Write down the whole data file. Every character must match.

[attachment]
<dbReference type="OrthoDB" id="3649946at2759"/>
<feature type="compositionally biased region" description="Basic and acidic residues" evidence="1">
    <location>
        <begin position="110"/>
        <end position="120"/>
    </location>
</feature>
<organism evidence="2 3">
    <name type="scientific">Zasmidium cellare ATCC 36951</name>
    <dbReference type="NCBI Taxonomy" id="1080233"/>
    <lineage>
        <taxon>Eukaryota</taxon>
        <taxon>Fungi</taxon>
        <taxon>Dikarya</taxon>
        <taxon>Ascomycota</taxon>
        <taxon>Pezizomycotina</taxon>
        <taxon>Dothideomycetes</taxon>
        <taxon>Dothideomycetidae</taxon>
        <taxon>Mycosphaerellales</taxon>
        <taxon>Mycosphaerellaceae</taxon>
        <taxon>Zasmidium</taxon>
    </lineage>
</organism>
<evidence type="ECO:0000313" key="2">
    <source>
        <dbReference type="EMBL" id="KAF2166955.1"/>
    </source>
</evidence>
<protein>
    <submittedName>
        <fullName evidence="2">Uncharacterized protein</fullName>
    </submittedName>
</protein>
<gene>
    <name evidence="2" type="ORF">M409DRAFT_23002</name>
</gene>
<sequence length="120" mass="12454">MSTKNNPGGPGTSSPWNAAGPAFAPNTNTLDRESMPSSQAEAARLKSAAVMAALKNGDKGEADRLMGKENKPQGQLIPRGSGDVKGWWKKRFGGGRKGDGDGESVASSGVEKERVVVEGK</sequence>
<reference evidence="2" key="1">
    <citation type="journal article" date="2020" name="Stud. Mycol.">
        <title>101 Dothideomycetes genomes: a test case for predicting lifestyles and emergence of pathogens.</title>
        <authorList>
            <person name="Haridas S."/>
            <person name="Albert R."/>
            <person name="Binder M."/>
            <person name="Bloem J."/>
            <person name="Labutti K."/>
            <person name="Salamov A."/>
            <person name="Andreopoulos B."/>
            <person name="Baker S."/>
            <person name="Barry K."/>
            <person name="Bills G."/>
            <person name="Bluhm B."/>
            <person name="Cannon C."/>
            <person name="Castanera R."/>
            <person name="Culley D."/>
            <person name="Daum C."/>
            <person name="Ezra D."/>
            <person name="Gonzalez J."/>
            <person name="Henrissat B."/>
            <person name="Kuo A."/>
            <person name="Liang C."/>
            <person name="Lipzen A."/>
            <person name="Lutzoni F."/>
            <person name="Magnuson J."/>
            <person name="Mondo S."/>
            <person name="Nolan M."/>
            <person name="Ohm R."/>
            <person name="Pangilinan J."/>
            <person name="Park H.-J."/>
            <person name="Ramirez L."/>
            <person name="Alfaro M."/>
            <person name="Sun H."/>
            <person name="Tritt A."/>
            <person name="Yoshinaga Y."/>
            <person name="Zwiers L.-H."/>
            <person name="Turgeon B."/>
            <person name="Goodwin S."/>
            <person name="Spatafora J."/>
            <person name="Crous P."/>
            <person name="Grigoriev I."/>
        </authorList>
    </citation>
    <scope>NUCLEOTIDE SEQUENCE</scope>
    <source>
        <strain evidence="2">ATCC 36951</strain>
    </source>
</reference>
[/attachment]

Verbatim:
<dbReference type="OrthoDB" id="3649946at2759"/>
<feature type="compositionally biased region" description="Basic and acidic residues" evidence="1">
    <location>
        <begin position="110"/>
        <end position="120"/>
    </location>
</feature>
<organism evidence="2 3">
    <name type="scientific">Zasmidium cellare ATCC 36951</name>
    <dbReference type="NCBI Taxonomy" id="1080233"/>
    <lineage>
        <taxon>Eukaryota</taxon>
        <taxon>Fungi</taxon>
        <taxon>Dikarya</taxon>
        <taxon>Ascomycota</taxon>
        <taxon>Pezizomycotina</taxon>
        <taxon>Dothideomycetes</taxon>
        <taxon>Dothideomycetidae</taxon>
        <taxon>Mycosphaerellales</taxon>
        <taxon>Mycosphaerellaceae</taxon>
        <taxon>Zasmidium</taxon>
    </lineage>
</organism>
<evidence type="ECO:0000313" key="2">
    <source>
        <dbReference type="EMBL" id="KAF2166955.1"/>
    </source>
</evidence>
<protein>
    <submittedName>
        <fullName evidence="2">Uncharacterized protein</fullName>
    </submittedName>
</protein>
<gene>
    <name evidence="2" type="ORF">M409DRAFT_23002</name>
</gene>
<sequence length="120" mass="12454">MSTKNNPGGPGTSSPWNAAGPAFAPNTNTLDRESMPSSQAEAARLKSAAVMAALKNGDKGEADRLMGKENKPQGQLIPRGSGDVKGWWKKRFGGGRKGDGDGESVASSGVEKERVVVEGK</sequence>
<reference evidence="2" key="1">
    <citation type="journal article" date="2020" name="Stud. Mycol.">
        <title>101 Dothideomycetes genomes: a test case for predicting lifestyles and emergence of pathogens.</title>
        <authorList>
            <person name="Haridas S."/>
            <person name="Albert R."/>
            <person name="Binder M."/>
            <person name="Bloem J."/>
            <person name="Labutti K."/>
            <person name="Salamov A."/>
            <person name="Andreopoulos B."/>
            <person name="Baker S."/>
            <person name="Barry K."/>
            <person name="Bills G."/>
            <person name="Bluhm B."/>
            <person name="Cannon C."/>
            <person name="Castanera R."/>
            <person name="Culley D."/>
            <person name="Daum C."/>
            <person name="Ezra D."/>
            <person name="Gonzalez J."/>
            <person name="Henrissat B."/>
            <person name="Kuo A."/>
            <person name="Liang C."/>
            <person name="Lipzen A."/>
            <person name="Lutzoni F."/>
            <person name="Magnuson J."/>
            <person name="Mondo S."/>
            <person name="Nolan M."/>
            <person name="Ohm R."/>
            <person name="Pangilinan J."/>
            <person name="Park H.-J."/>
            <person name="Ramirez L."/>
            <person name="Alfaro M."/>
            <person name="Sun H."/>
            <person name="Tritt A."/>
            <person name="Yoshinaga Y."/>
            <person name="Zwiers L.-H."/>
            <person name="Turgeon B."/>
            <person name="Goodwin S."/>
            <person name="Spatafora J."/>
            <person name="Crous P."/>
            <person name="Grigoriev I."/>
        </authorList>
    </citation>
    <scope>NUCLEOTIDE SEQUENCE</scope>
    <source>
        <strain evidence="2">ATCC 36951</strain>
    </source>
</reference>